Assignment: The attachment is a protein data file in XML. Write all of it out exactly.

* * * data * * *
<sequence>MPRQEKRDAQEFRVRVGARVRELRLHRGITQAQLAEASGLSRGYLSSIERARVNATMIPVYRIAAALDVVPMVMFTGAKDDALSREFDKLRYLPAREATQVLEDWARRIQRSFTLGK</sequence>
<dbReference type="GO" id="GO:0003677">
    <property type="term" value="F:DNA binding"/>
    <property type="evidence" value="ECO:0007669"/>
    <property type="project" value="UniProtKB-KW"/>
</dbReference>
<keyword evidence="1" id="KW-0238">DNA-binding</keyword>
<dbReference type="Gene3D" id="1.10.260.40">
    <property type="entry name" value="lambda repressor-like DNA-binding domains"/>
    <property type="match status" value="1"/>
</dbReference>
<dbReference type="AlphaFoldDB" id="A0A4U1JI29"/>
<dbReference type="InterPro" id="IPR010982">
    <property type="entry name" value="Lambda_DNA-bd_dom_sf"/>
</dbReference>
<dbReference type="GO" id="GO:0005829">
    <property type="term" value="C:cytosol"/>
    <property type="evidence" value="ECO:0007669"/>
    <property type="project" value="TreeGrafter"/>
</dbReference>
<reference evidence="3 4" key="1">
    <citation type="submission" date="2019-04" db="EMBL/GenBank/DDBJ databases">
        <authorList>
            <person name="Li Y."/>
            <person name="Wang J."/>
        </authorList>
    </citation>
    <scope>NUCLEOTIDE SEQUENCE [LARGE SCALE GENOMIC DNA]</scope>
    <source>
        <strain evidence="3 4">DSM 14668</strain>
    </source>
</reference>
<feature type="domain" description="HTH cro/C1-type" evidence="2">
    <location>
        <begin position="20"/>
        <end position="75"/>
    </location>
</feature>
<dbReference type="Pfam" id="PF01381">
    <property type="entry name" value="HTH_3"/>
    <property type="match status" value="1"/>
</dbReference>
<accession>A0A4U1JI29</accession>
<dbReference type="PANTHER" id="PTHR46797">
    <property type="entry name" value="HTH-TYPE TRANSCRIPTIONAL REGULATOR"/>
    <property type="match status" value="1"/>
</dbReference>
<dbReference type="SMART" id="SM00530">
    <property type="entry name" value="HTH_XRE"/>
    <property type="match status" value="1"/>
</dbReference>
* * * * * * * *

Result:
<sequence>MPRQEKRDAQEFRVRVGARVRELRLHRGITQAQLAEASGLSRGYLSSIERARVNATMIPVYRIAAALDVVPMVMFTGAKDDALSREFDKLRYLPAREATQVLEDWARRIQRSFTLGK</sequence>
<dbReference type="GO" id="GO:0003677">
    <property type="term" value="F:DNA binding"/>
    <property type="evidence" value="ECO:0007669"/>
    <property type="project" value="UniProtKB-KW"/>
</dbReference>
<keyword evidence="1" id="KW-0238">DNA-binding</keyword>
<dbReference type="Gene3D" id="1.10.260.40">
    <property type="entry name" value="lambda repressor-like DNA-binding domains"/>
    <property type="match status" value="1"/>
</dbReference>
<dbReference type="AlphaFoldDB" id="A0A4U1JI29"/>
<dbReference type="InterPro" id="IPR010982">
    <property type="entry name" value="Lambda_DNA-bd_dom_sf"/>
</dbReference>
<dbReference type="GO" id="GO:0005829">
    <property type="term" value="C:cytosol"/>
    <property type="evidence" value="ECO:0007669"/>
    <property type="project" value="TreeGrafter"/>
</dbReference>
<reference evidence="3 4" key="1">
    <citation type="submission" date="2019-04" db="EMBL/GenBank/DDBJ databases">
        <authorList>
            <person name="Li Y."/>
            <person name="Wang J."/>
        </authorList>
    </citation>
    <scope>NUCLEOTIDE SEQUENCE [LARGE SCALE GENOMIC DNA]</scope>
    <source>
        <strain evidence="3 4">DSM 14668</strain>
    </source>
</reference>
<feature type="domain" description="HTH cro/C1-type" evidence="2">
    <location>
        <begin position="20"/>
        <end position="75"/>
    </location>
</feature>
<dbReference type="Pfam" id="PF01381">
    <property type="entry name" value="HTH_3"/>
    <property type="match status" value="1"/>
</dbReference>
<accession>A0A4U1JI29</accession>
<dbReference type="PANTHER" id="PTHR46797">
    <property type="entry name" value="HTH-TYPE TRANSCRIPTIONAL REGULATOR"/>
    <property type="match status" value="1"/>
</dbReference>
<dbReference type="SMART" id="SM00530">
    <property type="entry name" value="HTH_XRE"/>
    <property type="match status" value="1"/>
</dbReference>